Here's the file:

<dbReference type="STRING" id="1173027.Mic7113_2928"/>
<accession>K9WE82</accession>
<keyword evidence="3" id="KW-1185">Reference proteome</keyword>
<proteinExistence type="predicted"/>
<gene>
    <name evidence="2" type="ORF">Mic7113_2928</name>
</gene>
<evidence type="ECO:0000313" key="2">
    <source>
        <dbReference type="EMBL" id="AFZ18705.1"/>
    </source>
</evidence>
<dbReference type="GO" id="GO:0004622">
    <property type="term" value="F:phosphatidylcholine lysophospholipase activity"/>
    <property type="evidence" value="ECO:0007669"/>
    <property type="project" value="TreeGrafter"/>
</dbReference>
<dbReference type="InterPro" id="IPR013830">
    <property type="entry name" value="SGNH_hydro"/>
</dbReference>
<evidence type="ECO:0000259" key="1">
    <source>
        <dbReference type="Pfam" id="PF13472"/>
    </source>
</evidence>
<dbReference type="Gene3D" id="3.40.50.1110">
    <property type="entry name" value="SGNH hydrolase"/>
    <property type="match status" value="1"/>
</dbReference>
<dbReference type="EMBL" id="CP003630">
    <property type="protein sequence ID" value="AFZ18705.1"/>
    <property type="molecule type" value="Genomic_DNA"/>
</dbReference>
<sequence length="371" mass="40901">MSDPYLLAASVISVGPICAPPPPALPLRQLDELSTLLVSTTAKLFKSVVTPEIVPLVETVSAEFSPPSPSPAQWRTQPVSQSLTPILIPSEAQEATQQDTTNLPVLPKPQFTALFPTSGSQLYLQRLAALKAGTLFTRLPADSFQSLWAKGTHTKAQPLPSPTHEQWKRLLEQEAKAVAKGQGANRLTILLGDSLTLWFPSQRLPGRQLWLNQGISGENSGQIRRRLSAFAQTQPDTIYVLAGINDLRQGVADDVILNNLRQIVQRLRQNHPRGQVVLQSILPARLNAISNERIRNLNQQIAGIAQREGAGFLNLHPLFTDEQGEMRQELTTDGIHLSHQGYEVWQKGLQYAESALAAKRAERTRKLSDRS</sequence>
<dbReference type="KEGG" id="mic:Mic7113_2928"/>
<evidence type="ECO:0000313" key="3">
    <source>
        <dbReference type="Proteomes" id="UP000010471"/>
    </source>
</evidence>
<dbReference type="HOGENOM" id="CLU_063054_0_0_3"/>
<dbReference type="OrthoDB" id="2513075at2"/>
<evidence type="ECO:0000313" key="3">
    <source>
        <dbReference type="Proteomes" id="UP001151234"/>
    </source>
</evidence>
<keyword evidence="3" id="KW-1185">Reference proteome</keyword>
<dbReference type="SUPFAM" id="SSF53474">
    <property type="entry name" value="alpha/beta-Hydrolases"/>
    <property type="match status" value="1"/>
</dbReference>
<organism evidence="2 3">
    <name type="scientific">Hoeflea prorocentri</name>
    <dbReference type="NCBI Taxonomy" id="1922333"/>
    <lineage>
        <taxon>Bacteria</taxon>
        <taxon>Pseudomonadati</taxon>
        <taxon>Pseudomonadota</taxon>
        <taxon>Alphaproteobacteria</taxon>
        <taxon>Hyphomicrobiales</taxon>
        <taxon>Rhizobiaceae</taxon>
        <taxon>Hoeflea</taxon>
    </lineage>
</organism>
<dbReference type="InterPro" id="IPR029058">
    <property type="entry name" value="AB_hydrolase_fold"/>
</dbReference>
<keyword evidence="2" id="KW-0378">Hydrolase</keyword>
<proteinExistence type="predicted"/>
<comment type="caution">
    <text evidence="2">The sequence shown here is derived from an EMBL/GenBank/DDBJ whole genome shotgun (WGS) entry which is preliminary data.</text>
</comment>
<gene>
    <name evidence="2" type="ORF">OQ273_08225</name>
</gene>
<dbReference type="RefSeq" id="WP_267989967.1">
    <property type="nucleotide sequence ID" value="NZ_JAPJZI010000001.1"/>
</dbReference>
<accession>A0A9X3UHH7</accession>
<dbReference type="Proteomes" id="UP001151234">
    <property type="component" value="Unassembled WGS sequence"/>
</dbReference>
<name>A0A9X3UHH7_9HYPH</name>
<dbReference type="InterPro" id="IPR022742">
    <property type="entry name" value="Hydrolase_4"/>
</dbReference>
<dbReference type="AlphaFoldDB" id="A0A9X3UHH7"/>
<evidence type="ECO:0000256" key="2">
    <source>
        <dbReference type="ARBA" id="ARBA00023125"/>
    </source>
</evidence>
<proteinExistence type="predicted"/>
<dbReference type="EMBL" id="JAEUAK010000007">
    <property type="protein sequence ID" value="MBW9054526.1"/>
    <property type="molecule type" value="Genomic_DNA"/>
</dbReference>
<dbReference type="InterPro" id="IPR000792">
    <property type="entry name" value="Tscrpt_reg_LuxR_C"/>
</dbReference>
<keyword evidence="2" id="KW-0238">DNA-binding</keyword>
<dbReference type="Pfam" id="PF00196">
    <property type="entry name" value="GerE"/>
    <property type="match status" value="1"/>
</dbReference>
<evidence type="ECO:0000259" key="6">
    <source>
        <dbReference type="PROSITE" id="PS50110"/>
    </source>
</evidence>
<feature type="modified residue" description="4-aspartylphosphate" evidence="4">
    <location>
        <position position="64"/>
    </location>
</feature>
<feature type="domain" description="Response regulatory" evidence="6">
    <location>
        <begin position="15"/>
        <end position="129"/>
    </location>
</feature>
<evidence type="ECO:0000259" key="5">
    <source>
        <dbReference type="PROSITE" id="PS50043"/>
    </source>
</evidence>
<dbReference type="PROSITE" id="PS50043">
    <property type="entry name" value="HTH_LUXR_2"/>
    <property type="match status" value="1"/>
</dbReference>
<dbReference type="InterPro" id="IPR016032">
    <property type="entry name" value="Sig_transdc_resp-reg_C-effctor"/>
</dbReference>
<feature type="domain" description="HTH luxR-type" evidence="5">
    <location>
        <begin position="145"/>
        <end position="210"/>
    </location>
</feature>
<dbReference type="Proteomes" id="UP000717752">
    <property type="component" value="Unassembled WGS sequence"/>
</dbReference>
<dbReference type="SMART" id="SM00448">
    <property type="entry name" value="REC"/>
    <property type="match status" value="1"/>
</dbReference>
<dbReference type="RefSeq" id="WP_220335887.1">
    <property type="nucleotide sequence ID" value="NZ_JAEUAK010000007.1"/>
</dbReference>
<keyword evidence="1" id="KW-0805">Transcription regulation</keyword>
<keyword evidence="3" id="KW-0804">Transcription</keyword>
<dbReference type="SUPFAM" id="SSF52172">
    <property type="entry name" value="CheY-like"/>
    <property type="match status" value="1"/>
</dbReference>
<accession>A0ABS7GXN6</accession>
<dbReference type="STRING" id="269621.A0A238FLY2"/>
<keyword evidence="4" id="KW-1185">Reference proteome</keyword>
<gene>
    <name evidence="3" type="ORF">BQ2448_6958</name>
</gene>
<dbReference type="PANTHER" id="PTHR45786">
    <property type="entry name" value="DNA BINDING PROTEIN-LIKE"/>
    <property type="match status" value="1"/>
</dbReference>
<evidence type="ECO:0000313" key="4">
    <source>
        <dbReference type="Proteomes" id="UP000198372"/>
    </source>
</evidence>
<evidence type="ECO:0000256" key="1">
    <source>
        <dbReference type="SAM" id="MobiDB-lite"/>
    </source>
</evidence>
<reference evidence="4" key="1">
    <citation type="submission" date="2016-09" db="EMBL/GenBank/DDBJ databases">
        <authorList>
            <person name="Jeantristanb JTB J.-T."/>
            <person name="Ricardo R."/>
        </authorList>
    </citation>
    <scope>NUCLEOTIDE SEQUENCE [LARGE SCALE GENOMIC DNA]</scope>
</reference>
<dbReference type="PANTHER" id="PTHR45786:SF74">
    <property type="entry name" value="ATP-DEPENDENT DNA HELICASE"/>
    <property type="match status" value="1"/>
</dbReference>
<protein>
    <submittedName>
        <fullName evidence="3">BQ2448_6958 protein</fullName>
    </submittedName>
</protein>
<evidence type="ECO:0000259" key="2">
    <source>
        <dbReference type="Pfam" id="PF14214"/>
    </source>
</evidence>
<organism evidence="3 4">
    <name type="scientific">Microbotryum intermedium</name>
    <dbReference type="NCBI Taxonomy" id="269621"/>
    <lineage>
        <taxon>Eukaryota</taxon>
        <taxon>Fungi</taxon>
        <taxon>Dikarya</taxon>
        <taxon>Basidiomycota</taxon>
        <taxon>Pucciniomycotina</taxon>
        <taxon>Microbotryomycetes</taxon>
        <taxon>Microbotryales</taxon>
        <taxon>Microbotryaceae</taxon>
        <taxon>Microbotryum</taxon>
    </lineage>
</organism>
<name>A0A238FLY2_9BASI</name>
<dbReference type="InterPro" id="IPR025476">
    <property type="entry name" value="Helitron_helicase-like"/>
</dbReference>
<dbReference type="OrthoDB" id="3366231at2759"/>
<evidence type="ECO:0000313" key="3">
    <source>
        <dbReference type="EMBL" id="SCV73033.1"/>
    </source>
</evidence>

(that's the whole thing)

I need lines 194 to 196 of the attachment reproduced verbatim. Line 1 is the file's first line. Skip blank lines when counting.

</protein>
<evidence type="ECO:0000259" key="2">
    <source>